The relative risk (RR, calculated as an odds ratio) of ovulatory disorder infertility in relation to dietary and lifestyle factors was estimated using logistic regression. The generalized estimating equation approach24 with an exchangeable working correlation structure was used to account for the within-person correlation in outcomes at different time periods. We divided women into groups according to levels of fertility diet score, the number of fertility-friendly lifestyle habits followed, BMI, and time spent in vigorous physical activities. In these models, the RR was computed as the risk of infertility in a specific group compared with the risk in the reference group. Tests for linear trend were conducted by using the median values in each category as a continuous variable. Separate models were also fit in subgroups defined according to women’s age, parity, and BMI. All models were initially adjusted for age and calendar time. We subsequently added parity, smoking history, history of oral contraceptive use, alcohol intake, and coffee intake to the models. The results of the age and calendar time–adjusted models and the multivariable-adjusted models were nearly identical, and only the latter are presented. Values of the dietary and nondietary variables were updated as new data became available from follow-up questionnaires.

The population attributable risk and its 95% confidence interval (CI)25 were used to estimate the proportion of ovulatory disorder infertility cases within this cohort that could have been avoided had all women adhered to specific combinations of low-risk dietary and lifestyle practices, assuming that the associations between these factors and ovulatory disorder infertility are causal. Analyses were performed in SAS 9.1 (SAS Institute Inc., Cary, NC).


During 8 years of follow-up, 25,217 pregnancies and pregnancy attempts were accrued among 17,544 women. Of these, 3,209 were incident reports of infertility (all causes), of which 2,032 were of women who reported undergoing diagnosis for infertility and 416 were of women reporting ovulatory disorder infertility. As expected, a high “fertility diet” score was characterized by a lower intake of trans fat with a simultaneous greater intake of monounsaturated fat; a lower intake of animal protein with greater vegetable protein intake; a higher intake of high-fiber, low-glycemic carbohydrates; greater preference for high-fat dairy products; higher nonheme iron intake; and higher frequency of multivitamin use (Table 2). In addition, women with a high “fertility diet” score were more likely to consume coffee and alcohol and to be physically active. They were also less likely to be smokers, have long menstrual cycles, and be recent users of hormonal contraception.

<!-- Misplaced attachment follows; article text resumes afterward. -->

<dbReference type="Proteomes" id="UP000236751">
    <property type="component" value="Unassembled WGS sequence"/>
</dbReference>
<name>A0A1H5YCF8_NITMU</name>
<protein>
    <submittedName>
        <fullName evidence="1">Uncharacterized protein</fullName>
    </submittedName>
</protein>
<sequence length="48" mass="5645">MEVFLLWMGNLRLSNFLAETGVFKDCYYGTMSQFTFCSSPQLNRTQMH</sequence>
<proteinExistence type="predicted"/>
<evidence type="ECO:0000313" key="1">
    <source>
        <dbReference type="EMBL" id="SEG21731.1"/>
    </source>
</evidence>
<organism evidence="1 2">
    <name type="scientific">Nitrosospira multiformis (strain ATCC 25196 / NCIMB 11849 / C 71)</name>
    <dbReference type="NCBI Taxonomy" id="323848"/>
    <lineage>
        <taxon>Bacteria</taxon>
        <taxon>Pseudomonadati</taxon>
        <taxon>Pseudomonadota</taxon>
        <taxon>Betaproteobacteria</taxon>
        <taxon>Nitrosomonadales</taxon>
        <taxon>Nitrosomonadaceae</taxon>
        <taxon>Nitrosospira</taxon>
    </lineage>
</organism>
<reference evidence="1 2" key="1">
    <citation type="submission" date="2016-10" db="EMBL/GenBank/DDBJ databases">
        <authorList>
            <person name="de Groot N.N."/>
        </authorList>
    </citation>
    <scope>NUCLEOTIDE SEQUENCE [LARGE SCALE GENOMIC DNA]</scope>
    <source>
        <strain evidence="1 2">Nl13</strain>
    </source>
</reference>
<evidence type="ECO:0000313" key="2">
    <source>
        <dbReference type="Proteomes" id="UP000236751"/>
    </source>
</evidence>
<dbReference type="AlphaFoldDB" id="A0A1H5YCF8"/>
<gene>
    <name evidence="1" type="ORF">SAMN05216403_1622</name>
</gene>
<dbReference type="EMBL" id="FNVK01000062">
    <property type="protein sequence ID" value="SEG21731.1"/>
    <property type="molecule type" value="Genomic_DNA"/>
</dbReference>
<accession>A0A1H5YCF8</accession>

Table 2
Table 2:
Baseline Characteristics by Quintiles of the “Fertility Diet” Score

Increasing adherence to the “fertility diet” was associated with a lower risk of ovulatory disorder infertility (P for trend<.001) and, to a lesser extent, to infertility due to other causes (Table 3). Compared with women in the lowest quintile of the “fertility diet” score, women in the highest quintile had a 66% (95% CI 52–77%) lower risk of ovulatory disorder infertility and a 27% (95% CI 5–43%) lower risk of infertility due to other causes. There was a J-shaped relationship between BMI and ovulatory disorder infertility. Compared with women with a BMI between 20 and 24.9, overweight women (BMI 25–29.9) and women with a BMI below 20 had a similarly higher risk of ovulatory disorder infertility, whereas obese women (BMI of 30 or more) had more than twofold greater risk. This pattern was not present when all infertility cases were considered; women with a BMI below 20 had the highest risk of infertility, and there were no important differences in the risk of infertility at higher levels of BMI. Time spent in vigorous physical activities was unrelated to infertility overall and due to ovulatory disorders. However, when BMI (which is partly determined by physical activity) was removed from the model, women who engaged in vigorous physical activities for 30 minutes or more each day had a slightly lower risk of infertility due to problems with ovulation (RR 0.78, 95% CI 0.58–1.05).

Table 3
Table 3:
Multivariable Adjusted Relative Risks and 95% Confidence Intervals for Overall and Ovulatory Infertility According to Dietary and Lifestyle Characteristics